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Middle school teachers learned to build anemometers, a weather monitoring instrument used to measure wind speed, at UTEP’s Teacher Quality Summer Program. Photo: J.R. Hernandez / UTEP Communications

Teachers Take Summer School at UTEP

On the third day of the Teacher Quality Summer Program at The University of Texas at El Paso, Geological Sciences Professor Laura Serpa, Ph.D., stood in front of a classroom of middle school teachers to demonstrate how they, too, could build a weather station anemometer using plumbing supplies from Home Depot and a hot glue gun.

Rather than buy a $30 weather station kit to teach their students about climate change, teachers began to construct a fully functional weather station powered by Rasberry Pi, a low-cost, credit card-sized computer that is used to learn programming.

Scattered across their desks were PVC pipes, magnets, and other small pieces of hardware they used to assemble the station’s anemometer, a weather monitor instrument that resembles a weather vane but calculates wind speed. The device will allow teachers and their students to collect wind speed data and monitor weather patterns at their schools.

“This is what we’re going to use to measure wind speed,” Serpa said, holding up the anemometer she made from scratch. “When we’re done, we’re going to have a program that will log all this data to the web that you’ll be able to share between schools and look at how the weather is doing in different places. You’ll have a large data set that your kids can work with.”

For 20 years, the Teacher Quality Summer Program at UTEP has offered area school teachers hands-on professional development opportunities to expand their skills and explore new ideas to increase their students’ interest in STEM (science, technology, engineering and math). Teachers receive stipends and materials to facilitate active learning and implementation in the classroom.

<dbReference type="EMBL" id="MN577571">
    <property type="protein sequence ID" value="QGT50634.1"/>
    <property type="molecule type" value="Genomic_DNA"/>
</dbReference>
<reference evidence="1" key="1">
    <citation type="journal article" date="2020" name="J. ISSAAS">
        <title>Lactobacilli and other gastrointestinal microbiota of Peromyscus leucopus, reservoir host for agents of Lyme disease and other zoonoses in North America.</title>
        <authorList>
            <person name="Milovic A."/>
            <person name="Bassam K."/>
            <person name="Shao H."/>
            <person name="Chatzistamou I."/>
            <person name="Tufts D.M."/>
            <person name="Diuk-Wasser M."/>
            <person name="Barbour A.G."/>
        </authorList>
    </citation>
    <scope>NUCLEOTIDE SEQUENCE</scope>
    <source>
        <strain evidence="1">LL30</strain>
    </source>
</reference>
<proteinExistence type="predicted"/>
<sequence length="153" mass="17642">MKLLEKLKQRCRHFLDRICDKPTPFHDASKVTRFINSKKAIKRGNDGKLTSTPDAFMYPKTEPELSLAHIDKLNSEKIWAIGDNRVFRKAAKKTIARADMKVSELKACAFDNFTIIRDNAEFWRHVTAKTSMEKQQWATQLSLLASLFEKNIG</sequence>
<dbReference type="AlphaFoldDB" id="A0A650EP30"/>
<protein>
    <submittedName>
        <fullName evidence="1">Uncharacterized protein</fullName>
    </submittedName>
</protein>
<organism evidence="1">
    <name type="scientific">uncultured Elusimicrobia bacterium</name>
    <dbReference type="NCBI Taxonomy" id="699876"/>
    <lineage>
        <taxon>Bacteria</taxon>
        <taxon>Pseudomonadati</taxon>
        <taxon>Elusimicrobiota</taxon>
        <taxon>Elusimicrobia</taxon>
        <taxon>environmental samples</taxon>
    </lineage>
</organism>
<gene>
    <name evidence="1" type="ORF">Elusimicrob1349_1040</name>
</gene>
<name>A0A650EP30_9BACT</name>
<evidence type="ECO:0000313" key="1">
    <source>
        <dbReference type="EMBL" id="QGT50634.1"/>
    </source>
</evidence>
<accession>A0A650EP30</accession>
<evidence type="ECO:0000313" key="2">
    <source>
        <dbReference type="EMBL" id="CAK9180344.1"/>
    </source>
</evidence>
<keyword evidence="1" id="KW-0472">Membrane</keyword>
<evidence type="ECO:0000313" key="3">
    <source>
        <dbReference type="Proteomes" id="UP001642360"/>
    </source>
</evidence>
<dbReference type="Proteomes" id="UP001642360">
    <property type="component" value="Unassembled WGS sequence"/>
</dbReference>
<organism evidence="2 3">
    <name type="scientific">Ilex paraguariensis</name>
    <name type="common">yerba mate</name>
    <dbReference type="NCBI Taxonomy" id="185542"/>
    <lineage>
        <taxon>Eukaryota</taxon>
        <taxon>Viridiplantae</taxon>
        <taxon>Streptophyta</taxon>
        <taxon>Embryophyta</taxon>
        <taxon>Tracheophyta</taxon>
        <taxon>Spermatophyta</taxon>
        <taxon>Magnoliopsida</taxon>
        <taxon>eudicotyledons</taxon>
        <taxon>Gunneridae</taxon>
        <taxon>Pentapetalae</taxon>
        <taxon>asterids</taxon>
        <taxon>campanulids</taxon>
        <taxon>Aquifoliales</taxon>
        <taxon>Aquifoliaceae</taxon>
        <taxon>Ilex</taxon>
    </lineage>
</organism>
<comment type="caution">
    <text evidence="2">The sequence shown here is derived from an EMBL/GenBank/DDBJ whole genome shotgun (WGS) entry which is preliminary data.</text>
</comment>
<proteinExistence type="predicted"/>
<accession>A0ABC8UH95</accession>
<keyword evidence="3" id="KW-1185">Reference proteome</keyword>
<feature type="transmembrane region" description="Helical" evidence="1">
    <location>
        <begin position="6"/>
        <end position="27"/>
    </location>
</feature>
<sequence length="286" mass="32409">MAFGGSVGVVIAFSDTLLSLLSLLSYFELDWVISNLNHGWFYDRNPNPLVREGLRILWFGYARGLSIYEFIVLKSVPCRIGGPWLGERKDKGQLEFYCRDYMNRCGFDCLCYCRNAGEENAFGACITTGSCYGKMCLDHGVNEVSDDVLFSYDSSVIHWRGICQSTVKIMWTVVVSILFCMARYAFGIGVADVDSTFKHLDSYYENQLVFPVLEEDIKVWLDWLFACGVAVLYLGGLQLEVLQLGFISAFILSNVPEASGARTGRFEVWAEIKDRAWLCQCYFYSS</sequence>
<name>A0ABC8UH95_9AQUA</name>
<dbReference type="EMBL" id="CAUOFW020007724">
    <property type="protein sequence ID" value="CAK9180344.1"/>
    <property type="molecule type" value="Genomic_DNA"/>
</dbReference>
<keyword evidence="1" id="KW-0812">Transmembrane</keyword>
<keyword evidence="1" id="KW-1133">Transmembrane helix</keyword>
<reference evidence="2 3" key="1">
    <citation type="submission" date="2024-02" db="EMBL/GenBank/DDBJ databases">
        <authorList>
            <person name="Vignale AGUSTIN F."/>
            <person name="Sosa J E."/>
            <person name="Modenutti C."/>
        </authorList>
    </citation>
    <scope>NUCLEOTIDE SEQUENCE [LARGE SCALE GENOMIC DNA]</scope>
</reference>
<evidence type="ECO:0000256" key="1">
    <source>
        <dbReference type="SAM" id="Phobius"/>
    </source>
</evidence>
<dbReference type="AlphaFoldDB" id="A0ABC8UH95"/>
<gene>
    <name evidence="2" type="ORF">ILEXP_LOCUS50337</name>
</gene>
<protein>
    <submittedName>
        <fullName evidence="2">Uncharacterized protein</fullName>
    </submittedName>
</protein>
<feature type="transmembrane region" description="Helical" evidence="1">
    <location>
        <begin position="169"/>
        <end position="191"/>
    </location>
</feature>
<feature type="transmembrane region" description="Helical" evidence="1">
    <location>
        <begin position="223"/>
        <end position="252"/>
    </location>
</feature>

“Teachers get very inspired by this summer program,” said Olga M. Kosheleva, Ph.D., associate professor and co-chair of the Department of Teacher Education and director of STEM education. “They create innovative lessons they will be implementing during fall in their classrooms. This brings teachers’ teaching and learning to a higher level.”

The year-round program is funded by a Teacher Quality Grant from the Texas Higher Education Coordinating Board. Serpa, Mourat Tchoshanov, Sc.D., professor of teacher education and mathematical sciences, and Kosheleva have collaborated on the grant for the past 12 years.

“I love this grant,” said Kimberly Watson, a former special education math teacher at Parkland Middle School. This was the third time she participated in the program. “It’s amazing how you can integrate science into all content areas using hands-on activities. You can bring up a science topic like climate and weather and make a math lesson out of it to teach kids how to graph or find the range, mean, median and mode in a data set. Hopefully, they will have a better understanding of those concepts when they go to their science class.”

Over the past three years, Watson has applied the knowledge she has gained from the program to make her classes more interactive. She said her students are more engaged when they’re working on hands-on projects.